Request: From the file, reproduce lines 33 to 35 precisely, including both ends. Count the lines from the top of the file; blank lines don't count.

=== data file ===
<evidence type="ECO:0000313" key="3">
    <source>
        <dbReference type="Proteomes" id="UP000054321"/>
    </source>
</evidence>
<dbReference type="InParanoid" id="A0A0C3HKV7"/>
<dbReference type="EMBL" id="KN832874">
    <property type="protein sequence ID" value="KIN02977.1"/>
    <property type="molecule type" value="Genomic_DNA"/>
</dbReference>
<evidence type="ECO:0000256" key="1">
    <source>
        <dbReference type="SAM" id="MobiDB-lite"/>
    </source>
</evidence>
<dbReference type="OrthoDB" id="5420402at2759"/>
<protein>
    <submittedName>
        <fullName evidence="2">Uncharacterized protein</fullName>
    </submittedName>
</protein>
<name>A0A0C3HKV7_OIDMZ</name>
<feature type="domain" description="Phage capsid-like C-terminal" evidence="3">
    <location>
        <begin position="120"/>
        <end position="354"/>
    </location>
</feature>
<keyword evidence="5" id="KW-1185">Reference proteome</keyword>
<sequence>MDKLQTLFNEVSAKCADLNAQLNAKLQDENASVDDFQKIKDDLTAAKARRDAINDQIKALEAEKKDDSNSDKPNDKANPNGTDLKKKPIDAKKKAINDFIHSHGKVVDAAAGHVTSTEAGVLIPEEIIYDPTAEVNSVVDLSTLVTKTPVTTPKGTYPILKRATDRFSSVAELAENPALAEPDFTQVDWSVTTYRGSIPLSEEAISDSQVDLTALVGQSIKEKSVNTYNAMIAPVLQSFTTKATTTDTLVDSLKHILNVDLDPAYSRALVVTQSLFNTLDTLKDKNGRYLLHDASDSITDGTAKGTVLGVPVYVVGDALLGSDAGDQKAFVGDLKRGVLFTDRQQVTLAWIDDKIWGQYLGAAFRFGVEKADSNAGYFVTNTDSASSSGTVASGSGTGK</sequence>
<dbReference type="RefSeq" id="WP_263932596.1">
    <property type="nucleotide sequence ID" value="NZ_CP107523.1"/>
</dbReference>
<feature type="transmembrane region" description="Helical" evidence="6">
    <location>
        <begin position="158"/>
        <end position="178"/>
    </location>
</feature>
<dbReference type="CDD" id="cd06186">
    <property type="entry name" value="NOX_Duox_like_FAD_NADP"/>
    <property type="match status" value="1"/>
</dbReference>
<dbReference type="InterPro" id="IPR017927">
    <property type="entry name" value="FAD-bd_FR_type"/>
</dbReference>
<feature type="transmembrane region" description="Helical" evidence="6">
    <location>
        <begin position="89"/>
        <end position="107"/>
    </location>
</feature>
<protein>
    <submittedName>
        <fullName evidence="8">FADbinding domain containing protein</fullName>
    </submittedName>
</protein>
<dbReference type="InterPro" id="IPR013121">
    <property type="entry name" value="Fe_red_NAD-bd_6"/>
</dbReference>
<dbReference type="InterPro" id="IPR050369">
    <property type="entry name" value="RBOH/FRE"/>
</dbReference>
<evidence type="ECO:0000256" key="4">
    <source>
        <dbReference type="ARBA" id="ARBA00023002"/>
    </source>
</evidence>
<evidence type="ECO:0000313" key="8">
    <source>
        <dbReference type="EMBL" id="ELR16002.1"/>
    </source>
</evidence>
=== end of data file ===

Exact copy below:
</dbReference>
<feature type="transmembrane region" description="Helical" evidence="6">
    <location>